In January, the Butte-Silver Bow Health Department received some new data that was cause for celebration — from 2011 through 2015, our county saw a decline in births by teens of 27 percent over the previous five-year period.
May is an excellent time to talk about teen pregnancy, since it is Teen Pregnancy Prevention Month. It appears that this discussion and related messaging is having an effect beyond Butte-Silver Bow — according to a federal youth website, youth.gov/feature-article/teen-pregnancy-prevention-month, the U.S. teen birth rate declined 9 percent from 2009 to 2010, reaching a historic low at 34.3 births per 1,000 women ages 15 to 19. The rate dropped 44 percent from 1991 through 2010. “Fewer babies were born to teens nationally in 2010 than in any year since 1946,” according to the site. “If the teen birth rates observed in 1991 had not declined through 2010 as they did, there would have been an estimated 3.4 million additional births to teens from 1992 through 2010.”
This all means that many teenagers are staying teenagers rather than caring for a baby well before the teenager is capable of such a massive undertaking. I ask that any adult reading this column refer a teen they love to a website at stayteen.org. The StayTeen site talks to teens about everything from birth control and sex to relationships and abstinence, emphasizing to teens that they have the power to control their future.
The work nationally and locally to reduce teen pregnancy rates folds into the national Healthy People 2020 goals:
• Reduce pregnancy rates among adolescent females
• Increase the proportion of adolescents ages 17 years and under who have never had sexual intercourse
• Increase the proportion of sexually active people ages 15 to 19 years who use condoms to both prevent pregnancy and provide barrier protection against disease
• Increase the proportion of sexually active people ages 15 to 19 years who use condoms and hormonal or intrauterine contraception to both prevent pregnancy and provide barrier protection against disease
• Increase the proportion of adolescents who received formal instruction on reproductive health topics before they were 18 years old
• Increase the proportion of adolescents who talked to a parent or guardian about reproductive health topics before they were 18 years old
You have free articles remaining.
How exactly do we work to prevent teen pregnancy in Butte-Silver Bow? The primary way is through our Personal Responsibility Education Program (PREP), federally funded through the Affordable Care Act to educate youth about abstinence and contraception and other adult preparation topics.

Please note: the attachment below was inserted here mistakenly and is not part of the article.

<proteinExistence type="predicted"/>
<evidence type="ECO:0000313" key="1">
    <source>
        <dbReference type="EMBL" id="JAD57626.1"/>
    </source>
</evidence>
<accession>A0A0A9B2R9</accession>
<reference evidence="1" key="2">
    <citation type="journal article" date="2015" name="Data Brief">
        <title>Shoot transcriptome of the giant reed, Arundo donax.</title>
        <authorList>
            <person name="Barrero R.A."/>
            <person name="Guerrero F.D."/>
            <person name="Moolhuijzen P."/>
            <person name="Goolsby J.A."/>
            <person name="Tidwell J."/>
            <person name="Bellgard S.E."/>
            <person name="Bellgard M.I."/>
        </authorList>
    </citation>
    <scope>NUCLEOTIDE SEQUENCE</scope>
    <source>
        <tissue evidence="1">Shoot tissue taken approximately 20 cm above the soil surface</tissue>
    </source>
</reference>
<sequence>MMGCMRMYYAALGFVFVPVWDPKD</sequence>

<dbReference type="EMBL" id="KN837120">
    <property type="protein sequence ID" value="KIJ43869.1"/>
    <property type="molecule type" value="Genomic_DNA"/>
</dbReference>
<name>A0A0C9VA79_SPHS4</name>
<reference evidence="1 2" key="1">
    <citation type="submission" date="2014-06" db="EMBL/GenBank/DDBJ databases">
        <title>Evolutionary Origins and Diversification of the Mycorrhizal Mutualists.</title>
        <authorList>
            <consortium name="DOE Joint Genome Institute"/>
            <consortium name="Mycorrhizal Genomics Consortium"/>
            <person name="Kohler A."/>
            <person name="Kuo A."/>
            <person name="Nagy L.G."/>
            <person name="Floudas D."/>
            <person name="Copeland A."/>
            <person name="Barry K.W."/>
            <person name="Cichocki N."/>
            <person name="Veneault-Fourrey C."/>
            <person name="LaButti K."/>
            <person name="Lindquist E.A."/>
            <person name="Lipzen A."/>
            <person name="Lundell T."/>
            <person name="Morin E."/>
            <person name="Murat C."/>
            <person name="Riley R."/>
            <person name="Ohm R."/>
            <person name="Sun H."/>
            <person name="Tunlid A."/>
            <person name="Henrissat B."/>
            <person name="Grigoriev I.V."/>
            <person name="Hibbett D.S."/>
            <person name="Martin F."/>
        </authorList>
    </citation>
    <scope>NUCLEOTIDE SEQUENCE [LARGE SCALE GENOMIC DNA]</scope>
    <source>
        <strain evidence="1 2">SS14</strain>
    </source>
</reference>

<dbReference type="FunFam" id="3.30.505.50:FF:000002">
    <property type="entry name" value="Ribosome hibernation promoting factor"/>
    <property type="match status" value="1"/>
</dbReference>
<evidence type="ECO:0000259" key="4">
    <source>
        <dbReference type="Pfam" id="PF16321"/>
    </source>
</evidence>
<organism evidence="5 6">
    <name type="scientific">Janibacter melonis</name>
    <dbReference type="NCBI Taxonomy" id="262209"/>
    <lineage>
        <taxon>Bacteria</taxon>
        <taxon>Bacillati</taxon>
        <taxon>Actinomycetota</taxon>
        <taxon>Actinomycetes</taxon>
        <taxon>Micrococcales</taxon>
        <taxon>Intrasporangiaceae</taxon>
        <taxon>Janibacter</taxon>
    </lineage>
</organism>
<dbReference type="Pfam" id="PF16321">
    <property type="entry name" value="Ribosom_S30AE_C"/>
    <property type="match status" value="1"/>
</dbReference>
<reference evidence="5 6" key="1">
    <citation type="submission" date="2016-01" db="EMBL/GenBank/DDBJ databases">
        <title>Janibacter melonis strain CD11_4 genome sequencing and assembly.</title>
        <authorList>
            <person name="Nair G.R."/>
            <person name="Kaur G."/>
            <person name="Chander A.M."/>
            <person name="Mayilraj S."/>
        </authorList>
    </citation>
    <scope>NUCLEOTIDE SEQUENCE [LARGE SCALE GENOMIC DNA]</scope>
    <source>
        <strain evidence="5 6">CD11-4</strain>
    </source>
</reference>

Under PREP, an evidence-based curriculum titled Draw the Line/Respect the Line focuses on grades six through eight, with the curriculum being offered in every public elementary school in Butte, and the Ramsay School. According to the Montana Department of Public Health and Human Services, which assists in administering PREP, the Draw the Line/Respect the Line program “helps students develop personal sexual limits and practice the skills needed to maintain those limits when challenged.”
The sixth-grade Draw the Line/Respect the Line curriculum emphasizes “situations in which youth may be pressured to steal, use alcohol or smoke,” says DPHHS, with the curriculum featuring “limit-setting and refusal skills in a nonsexual context.”
The seventh-grade curriculum considers pressures related to sexual intercourse, featuring “short-term consequences of unplanned sex, information about sexually transmitted disease, and applying refusal skills in a party context,” says DPHHS. The eighth-grade curriculum features an HIV-positive speaker and has students practice refusal skills in the context of dating.
The high school curriculum, Making Proud Choices, is taught in health/physical education classes and provides to these teens “the knowledge, confidence, and skills necessary to reduce their risk of sexually transmitted diseases, HIV, and pregnancy by abstaining from sex or using condoms if they choose to have sex,” says DPHHS. Our Making Proud Choices curriculum is presented at Butte High School, Jefferson County High School in Boulder, and Beaverhead County High School in Dillon.
All of this is important because teenagers, simply put, are having sex. The 2015 Montana Youth Risk Behavior Survey shows that almost half — 44 percent — of Montana high school students have had sex. Among high school seniors, 60.8 percent have had sex.
And many are using substances prior to having sex. Among those students who had sexual intercourse during the past three months, 19.7 percent had used alcohol or drugs prior to their latest incident of having sex.
That’s why our PREP curricula focus not only on sex itself, including abstinence and birth control, but also on items such as drug and alcohol use and refusal skills.
All students are informed that they have access to the Health Department’s Family Planning Clinic — those 19 years and younger have been identified nationally as in particular need of family planning services because of adverse health, social, and economic consequences of teenage pregnancy, child-bearing, and child-rearing. A slate of services awaits teens — contraceptive services to prevent pregnancy; pregnancy testing and counseling; and services related to the prevention and treatment of sexually transmitted infections, including HIV.
Happy Teen Pregnancy Prevention Month. Call us at 497-5087 to learn more about our PREP classes and 497-5080 to learn more about our Family Planning Clinic.